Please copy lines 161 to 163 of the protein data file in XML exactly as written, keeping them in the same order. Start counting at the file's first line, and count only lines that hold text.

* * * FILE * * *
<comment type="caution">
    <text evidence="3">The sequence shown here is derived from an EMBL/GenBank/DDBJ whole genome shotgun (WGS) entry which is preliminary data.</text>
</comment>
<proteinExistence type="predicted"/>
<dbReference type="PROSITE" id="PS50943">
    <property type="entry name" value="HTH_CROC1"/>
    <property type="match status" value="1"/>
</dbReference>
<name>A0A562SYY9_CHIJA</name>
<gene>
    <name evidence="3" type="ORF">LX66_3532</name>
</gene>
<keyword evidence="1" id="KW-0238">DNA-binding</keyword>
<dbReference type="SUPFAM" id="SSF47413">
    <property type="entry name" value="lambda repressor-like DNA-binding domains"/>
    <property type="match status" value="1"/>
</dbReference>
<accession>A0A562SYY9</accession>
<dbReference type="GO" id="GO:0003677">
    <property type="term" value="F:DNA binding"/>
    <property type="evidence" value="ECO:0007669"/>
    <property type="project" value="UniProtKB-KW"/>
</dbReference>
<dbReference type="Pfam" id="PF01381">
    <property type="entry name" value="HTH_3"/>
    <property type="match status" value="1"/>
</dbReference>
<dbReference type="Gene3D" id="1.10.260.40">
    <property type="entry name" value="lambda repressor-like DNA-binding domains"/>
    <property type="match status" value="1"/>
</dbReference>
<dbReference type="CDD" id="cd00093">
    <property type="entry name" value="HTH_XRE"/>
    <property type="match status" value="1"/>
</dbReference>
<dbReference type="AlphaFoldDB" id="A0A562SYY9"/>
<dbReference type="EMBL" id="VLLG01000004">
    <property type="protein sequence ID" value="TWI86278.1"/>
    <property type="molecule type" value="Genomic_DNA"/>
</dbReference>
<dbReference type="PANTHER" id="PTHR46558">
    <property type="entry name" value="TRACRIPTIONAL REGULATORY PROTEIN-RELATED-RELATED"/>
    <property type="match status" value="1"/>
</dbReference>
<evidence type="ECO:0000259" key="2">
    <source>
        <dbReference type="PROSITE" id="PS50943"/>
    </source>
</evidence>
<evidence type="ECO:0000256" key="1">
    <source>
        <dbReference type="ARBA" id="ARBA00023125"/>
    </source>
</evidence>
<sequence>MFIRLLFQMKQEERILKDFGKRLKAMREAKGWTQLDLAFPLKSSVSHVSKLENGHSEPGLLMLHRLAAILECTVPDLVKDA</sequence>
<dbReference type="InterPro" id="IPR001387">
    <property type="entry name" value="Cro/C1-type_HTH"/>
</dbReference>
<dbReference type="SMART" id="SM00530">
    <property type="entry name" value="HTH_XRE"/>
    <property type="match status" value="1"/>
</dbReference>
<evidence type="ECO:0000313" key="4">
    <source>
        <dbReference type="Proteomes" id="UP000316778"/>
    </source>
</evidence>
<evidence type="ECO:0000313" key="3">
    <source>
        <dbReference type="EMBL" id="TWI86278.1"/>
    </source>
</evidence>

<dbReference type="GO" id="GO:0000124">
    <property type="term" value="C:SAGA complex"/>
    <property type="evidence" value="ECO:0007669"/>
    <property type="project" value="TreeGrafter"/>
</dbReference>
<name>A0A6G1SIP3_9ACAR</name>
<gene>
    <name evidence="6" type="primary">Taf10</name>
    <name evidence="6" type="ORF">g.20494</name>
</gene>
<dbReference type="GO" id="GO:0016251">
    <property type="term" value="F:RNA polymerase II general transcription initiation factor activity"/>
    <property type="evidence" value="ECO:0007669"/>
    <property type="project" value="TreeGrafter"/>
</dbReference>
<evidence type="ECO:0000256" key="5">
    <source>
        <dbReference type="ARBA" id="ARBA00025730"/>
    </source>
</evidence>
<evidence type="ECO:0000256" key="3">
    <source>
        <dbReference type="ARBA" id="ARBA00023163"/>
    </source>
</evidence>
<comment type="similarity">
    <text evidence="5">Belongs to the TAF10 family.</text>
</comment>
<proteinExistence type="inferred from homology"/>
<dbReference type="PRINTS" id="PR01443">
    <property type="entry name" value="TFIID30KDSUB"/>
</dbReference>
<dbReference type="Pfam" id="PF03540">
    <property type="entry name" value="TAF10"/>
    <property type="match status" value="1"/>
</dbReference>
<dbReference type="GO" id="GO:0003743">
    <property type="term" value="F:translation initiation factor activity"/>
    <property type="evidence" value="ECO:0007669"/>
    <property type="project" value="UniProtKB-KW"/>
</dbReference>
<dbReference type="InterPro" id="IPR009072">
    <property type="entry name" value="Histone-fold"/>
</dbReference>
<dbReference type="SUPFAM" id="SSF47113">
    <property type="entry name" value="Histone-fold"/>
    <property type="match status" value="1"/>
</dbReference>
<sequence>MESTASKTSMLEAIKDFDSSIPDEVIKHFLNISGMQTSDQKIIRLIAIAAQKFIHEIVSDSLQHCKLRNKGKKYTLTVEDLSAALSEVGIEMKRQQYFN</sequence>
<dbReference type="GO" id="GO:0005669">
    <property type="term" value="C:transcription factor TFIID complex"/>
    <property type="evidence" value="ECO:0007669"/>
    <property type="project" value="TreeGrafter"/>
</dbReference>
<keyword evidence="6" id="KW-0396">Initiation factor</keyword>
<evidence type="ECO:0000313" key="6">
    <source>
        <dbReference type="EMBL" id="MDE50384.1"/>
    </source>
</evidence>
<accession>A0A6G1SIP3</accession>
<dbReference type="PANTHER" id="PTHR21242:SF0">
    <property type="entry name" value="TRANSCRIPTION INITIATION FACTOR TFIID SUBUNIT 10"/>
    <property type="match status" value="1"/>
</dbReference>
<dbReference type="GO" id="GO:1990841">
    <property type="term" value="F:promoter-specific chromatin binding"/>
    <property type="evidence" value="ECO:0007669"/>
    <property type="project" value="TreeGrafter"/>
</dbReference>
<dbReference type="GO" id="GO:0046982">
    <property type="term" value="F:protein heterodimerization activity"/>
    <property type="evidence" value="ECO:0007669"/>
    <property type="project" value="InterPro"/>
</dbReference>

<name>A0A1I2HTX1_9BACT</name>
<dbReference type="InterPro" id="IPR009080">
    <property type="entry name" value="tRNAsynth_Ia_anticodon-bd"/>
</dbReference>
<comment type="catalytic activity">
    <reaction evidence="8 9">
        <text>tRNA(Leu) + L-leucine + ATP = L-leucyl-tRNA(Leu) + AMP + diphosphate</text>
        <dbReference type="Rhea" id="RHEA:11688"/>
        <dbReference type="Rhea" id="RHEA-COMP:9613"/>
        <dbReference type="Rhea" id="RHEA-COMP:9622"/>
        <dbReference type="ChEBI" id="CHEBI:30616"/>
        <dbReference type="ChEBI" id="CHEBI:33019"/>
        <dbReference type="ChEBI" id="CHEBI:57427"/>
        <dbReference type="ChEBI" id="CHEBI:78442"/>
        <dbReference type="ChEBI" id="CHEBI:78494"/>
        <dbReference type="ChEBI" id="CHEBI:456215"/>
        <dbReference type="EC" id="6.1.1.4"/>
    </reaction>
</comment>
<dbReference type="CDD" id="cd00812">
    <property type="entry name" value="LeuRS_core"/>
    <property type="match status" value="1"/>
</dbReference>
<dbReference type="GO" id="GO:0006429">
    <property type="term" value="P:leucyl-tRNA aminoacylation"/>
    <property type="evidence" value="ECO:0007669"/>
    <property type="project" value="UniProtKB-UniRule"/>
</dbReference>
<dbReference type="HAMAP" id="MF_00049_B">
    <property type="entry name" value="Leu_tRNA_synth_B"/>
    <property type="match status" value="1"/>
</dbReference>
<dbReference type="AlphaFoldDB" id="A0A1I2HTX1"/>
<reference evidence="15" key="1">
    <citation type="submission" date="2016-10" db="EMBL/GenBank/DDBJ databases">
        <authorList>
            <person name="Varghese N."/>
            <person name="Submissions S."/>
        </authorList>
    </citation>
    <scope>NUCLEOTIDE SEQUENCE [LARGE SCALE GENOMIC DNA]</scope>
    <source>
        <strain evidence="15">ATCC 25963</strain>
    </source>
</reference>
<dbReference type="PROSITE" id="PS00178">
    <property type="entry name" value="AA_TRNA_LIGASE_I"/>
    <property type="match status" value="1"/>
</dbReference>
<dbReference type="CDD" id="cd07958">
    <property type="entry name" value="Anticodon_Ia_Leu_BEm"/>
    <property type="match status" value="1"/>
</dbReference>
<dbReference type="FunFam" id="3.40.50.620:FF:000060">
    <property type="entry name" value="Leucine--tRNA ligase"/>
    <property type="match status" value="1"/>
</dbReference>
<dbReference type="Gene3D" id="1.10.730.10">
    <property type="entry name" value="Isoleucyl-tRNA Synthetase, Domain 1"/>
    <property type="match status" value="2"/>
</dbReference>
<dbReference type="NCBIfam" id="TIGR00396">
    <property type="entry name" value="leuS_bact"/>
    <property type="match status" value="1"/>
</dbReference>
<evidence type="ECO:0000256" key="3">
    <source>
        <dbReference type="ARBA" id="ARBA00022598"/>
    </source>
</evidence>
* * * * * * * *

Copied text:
        <dbReference type="ChEBI" id="CHEBI:78442"/>
        <dbReference type="ChEBI" id="CHEBI:78494"/>
        <dbReference type="ChEBI" id="CHEBI:456215"/>